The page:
Understanding foreign relations between India and Iran

The India-Iran relationship is often ignored yet it provides insights into shifting geostrategic relationships within Asia

Rick RowdenThe West tends to view India and Iran one at a time, each in isolation. But what about India-Iran foreign relations? The often-overlooked bilateral relations between India and Iran are not only fascinating, but provide a prism by which to view and understand a host of other shifting geostrategic relationships across the whole of Asia.

Until the partition of the sub-continent and creation of Pakistan in 1947, India and Iran had long shared a common border as neighbours, with cultural and linguistic ties between the two ancient civilizations going back thousands of years. Indeed, the legacy of Persian influence on Mughal architecture stands to this day in major structures from Lahore to New Delhi, not the least of which includes the famous Taj Mahal. Shortly after Indian independence, the two countries established formal diplomatic relations in 1950.

However, during the early decades of the Cold War, India was aligned with the Soviet Union while Iran, under the Shah, was aligned with the US, which dampened their bilateral relations. Following the 1979 revolution in Iran, India-Iran foreign relations remained strained as Iran supported Pakistan in the long-standing India-Pakistan rivalry, while India supported Iraq during the Iran–Iraq war in the 1980s. But following the end of the Cold War in the 1990s, bilateral relations between India and Iran improved, and the two nations signed a defense cooperation agreement in 2002.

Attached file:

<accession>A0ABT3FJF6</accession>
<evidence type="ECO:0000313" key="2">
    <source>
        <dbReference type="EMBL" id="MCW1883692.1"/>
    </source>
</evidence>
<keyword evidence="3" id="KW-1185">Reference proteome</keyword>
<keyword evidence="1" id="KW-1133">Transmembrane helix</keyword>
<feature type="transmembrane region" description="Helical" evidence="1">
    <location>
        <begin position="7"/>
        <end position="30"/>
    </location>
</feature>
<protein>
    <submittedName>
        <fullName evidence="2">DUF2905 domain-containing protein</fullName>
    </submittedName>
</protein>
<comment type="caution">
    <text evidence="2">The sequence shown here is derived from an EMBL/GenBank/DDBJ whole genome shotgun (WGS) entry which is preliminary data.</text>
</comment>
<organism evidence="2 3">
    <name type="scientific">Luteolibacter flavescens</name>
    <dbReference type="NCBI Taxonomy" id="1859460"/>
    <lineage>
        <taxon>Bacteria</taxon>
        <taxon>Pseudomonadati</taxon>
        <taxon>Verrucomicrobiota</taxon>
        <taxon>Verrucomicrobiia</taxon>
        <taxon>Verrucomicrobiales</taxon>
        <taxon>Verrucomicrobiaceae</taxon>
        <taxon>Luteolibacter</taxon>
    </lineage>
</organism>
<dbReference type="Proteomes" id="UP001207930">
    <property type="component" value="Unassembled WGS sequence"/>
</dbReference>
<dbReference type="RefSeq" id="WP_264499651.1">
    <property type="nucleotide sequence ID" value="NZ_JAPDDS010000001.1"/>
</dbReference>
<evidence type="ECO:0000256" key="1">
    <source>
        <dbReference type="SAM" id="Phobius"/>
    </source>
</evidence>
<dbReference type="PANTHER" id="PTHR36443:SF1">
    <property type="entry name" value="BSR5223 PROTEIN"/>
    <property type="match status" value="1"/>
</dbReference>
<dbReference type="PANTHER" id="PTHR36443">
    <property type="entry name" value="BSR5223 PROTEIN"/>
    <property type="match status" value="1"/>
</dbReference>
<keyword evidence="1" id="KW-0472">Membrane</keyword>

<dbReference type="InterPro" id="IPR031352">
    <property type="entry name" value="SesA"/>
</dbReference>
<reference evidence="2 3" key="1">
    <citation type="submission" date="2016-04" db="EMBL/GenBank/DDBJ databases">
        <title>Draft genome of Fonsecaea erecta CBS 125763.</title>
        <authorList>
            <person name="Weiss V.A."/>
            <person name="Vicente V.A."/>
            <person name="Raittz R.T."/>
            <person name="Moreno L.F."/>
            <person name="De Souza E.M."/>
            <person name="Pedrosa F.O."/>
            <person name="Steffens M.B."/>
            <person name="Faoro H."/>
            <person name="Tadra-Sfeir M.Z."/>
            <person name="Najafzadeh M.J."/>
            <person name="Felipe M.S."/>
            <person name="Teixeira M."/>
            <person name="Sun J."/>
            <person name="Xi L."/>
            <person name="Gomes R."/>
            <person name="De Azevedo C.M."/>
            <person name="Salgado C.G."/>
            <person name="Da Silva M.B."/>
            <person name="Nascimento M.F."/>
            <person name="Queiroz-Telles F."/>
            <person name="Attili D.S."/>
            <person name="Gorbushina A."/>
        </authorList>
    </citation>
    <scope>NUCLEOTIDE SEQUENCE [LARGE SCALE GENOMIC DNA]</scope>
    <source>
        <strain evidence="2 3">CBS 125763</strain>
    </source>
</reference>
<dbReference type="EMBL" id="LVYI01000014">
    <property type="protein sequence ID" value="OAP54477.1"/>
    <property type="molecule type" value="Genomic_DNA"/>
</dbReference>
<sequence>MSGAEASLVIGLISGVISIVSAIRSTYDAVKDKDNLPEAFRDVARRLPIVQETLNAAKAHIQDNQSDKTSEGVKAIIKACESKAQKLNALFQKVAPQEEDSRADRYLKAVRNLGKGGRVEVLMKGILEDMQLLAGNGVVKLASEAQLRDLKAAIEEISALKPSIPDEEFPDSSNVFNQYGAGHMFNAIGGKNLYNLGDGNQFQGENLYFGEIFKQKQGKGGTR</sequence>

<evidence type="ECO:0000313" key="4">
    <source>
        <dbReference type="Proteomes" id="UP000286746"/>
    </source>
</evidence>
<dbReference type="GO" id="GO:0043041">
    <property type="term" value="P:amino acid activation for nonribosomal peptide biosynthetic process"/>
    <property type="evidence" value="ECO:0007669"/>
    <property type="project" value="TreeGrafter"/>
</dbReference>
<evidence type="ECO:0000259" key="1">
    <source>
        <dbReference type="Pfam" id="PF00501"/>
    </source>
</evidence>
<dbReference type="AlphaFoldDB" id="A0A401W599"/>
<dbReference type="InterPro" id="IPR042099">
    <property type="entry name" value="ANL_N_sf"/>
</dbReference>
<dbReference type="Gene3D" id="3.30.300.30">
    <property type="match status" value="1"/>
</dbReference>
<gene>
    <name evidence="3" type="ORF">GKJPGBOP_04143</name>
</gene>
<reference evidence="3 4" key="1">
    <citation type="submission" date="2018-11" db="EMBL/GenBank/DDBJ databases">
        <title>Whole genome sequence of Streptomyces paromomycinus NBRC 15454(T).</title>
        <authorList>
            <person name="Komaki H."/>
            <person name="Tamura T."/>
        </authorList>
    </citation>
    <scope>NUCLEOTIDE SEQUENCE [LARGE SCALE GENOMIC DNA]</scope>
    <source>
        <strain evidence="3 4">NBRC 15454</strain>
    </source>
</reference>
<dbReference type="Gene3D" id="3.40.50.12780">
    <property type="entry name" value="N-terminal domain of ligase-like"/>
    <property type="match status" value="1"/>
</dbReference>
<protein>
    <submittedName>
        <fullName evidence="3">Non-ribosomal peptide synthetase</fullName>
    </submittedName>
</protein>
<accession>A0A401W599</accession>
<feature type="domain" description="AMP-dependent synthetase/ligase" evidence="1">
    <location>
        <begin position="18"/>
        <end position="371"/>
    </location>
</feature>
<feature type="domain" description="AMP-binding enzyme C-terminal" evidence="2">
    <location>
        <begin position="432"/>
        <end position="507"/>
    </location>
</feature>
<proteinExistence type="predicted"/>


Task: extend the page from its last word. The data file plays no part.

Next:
Even as relations improved, however, the countries have disagreed over the NATO occupation in Afghanistan, which India supports and Iran opposes, and over Iranian attempts to build a nuclear programme, which India opposes. Yet, despite these differences, overall diplomatic and economic relations between India and Iran have improved and deepened in the new millennium. For example, India is one of Iran’s best customers for its oil exports.

A love triangle gone bad – India, Iran and the United States

In seeking to understand India-Iran relations, the first thing to consider is how they have been impacted by each country’s relationship with the United States. While the US has considered Iran an adversary since the 1979 Islamic revolution overthrew the pro-US regime under the Shah, it considers India as an important strategic ally, particularly in efforts to contain the growing power of China. The US became closer to India following a breakthrough 2005 civilian nuclear energy deal under which India agreed to separate its civil and military nuclear facilities. The deal saw India agree to place all its civil nuclear facilities under the supervision of the International Atomic Energy Agency (IAEA) in exchange for US cooperation in developing its civil nuclear energy programme (although the deal has been delayed over concerns about liability in the event of a nuclear accident and the financial troubles of the US nuclear energy giant, Westinghouse). The US and India became even closer in 2015, when they signed a 10-year defense agreement that opened the way for huge US military hardware sales to India in exchange for India providing the US military access to its harbours, airfields and bases.